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a bowl, to the depth of about thirty feet from the level of the plain. They serve as receptacles for the little rain that can fall upon a country where no exhalations can take place; and are thinly overspread with weeds, dwarf thorn-bushes, and one or two other vegetables. Of the weeds we have no particular description in the Narrative; though the author has told ourselves that they are three or four feet high-full of prickles-and a considerable luxury to the camels. The thorn-bush is from two to five feet high-with a spear shaped-leaf, of an inch thick-one and a half broad--from two to two and a half long--and so strongly impregnated with salt, that though the author and his companions were almost dead with hunger and thirst, they could not bring themselves to eat a mouthful of it. In some parts of the Desert, the camels can hardly get along for a curious sort of plant, which grows up about six inches, in a trunk as large as a man's leg; and then ramifies on all sides into fluted and jointed branches, which ascend to the height of two feet; terminate very abruptly, and are armed all over with sharp thorns, about two and a half inches long. Their general circum ference is about three inches; and on the top of each there is a single rose-coloured flower of three leaves; which are about an inch in length, and though erect in the morning, are prostrate at night. Our readers will form an idea of the whole plant, by comparing it to a chandelier, when the wicks are on fire. It yields a juice which is almost as biting as aquafortis; and the camels seldom nipit off, except when they can find nothing else. These vallies afford one more small plant, which, our author says, resembles what is familiarly called shepherds’ sprouts. It is a tender vegetable, which grows up rapidly after a rain, and is as rapidly devoured by the first company that encounters it. The dwarf thorn-bush sometimes has a few snails on its branches:--And this completes the catalogue of what vegetable and animal productions are found in those paradisiacal oases, to which allusion is so frequently made.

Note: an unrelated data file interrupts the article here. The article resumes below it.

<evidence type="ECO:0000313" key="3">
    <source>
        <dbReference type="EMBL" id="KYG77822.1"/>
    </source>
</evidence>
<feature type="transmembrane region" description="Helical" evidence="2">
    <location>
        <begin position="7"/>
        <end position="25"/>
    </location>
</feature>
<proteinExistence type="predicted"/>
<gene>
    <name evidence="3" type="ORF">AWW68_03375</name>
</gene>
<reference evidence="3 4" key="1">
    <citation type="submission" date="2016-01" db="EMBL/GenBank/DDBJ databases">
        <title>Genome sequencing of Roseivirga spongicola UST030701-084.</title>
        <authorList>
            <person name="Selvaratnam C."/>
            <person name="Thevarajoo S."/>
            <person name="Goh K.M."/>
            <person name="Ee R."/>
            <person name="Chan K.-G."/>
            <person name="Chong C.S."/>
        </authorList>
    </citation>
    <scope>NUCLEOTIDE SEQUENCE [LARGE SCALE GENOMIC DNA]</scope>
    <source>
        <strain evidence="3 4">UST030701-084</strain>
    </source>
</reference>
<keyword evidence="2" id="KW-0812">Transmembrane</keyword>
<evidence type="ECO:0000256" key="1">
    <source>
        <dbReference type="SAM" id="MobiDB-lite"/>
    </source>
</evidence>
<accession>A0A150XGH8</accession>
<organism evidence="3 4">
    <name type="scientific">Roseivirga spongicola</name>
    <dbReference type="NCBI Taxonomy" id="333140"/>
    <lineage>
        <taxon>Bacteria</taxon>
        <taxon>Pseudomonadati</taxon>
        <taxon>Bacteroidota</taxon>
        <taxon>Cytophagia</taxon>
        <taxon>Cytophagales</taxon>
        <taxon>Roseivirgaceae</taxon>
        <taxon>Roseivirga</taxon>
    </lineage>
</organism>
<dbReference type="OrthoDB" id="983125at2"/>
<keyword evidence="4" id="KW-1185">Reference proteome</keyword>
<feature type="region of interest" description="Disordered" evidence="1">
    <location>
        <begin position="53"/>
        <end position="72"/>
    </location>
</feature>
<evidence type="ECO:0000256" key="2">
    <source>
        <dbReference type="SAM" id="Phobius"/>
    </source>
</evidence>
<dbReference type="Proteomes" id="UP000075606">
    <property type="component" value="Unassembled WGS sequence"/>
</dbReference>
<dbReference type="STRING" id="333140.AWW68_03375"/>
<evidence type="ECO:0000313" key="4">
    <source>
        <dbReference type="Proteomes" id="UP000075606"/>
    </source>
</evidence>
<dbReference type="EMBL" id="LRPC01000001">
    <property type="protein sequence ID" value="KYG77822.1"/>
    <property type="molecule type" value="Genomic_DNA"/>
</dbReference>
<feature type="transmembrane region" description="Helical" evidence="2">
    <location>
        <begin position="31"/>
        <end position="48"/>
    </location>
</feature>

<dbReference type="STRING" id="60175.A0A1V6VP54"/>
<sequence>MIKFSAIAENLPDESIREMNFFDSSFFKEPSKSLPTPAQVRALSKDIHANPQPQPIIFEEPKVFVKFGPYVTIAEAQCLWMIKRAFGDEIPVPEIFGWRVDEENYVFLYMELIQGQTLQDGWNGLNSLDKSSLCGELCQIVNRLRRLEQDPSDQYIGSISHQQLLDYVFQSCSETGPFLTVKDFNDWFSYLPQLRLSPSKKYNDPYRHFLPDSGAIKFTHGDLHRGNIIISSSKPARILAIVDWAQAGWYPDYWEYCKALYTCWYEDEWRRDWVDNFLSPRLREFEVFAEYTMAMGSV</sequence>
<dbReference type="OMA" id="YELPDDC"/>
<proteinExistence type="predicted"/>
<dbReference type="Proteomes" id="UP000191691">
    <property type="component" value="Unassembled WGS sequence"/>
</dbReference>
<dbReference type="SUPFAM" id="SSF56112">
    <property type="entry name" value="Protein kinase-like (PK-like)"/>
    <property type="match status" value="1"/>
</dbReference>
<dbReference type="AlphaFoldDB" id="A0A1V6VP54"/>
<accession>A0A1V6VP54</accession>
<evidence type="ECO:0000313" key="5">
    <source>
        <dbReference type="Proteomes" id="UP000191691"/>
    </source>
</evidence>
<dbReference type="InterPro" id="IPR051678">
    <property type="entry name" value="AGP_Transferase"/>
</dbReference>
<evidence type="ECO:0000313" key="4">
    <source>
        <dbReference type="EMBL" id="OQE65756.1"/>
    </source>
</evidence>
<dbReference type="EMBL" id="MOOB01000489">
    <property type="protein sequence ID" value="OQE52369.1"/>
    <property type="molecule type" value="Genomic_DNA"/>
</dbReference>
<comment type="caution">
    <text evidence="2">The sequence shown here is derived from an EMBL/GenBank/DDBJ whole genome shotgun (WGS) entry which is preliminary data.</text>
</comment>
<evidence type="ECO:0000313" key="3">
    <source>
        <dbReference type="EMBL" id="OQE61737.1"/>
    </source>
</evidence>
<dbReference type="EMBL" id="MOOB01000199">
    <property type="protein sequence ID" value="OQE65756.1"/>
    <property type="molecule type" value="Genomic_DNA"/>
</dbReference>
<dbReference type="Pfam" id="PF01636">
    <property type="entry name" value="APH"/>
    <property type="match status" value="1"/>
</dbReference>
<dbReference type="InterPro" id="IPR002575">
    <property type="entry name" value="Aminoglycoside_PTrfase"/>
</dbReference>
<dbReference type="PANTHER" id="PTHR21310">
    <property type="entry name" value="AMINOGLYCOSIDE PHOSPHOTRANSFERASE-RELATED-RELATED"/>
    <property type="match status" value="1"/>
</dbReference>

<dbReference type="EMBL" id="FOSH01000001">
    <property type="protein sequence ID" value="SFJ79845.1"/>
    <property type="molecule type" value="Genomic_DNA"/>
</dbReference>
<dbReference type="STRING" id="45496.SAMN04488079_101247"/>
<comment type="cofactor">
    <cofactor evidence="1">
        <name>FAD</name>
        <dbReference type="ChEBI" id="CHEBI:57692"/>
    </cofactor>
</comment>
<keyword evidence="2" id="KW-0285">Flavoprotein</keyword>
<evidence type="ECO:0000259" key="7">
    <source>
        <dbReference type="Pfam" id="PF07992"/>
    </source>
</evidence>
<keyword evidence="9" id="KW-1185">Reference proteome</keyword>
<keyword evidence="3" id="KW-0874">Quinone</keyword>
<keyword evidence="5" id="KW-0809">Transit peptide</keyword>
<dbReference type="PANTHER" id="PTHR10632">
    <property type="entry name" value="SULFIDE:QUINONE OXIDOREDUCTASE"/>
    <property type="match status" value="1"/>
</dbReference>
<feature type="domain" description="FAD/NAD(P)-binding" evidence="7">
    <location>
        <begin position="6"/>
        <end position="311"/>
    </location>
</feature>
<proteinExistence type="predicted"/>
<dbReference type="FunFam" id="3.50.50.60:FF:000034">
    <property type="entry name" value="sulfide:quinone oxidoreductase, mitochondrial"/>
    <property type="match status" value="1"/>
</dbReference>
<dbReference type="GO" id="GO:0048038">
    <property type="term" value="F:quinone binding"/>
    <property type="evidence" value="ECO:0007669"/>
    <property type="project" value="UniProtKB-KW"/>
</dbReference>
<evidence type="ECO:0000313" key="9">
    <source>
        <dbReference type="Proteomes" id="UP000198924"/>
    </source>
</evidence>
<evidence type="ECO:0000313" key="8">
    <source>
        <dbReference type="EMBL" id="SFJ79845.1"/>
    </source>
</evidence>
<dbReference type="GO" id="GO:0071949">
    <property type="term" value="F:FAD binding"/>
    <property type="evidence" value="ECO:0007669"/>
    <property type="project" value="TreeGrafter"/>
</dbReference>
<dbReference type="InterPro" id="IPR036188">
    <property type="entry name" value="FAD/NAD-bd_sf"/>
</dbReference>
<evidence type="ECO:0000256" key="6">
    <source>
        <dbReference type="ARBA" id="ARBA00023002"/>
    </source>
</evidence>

We must now crowd into a few words some account of the manner in which the Arabians live, or rather wander; and then take up again the thread of Captain Riley's Narrative. The great families which compose an Arabian tribe, are generally in the habit of travelling by themselves:--and considering the inclemency of the climate and the want of subsistence, we should be inclined to discredit the tale of there being from two hundred and fifty to three hundred in every such family, if we were not told at the same time, upon what we think is, to say the least, very plausible evidence, that the forefather of all is some. times known to be as many as three hundred years old! There were three people belonging to the tribe in which Captain Riley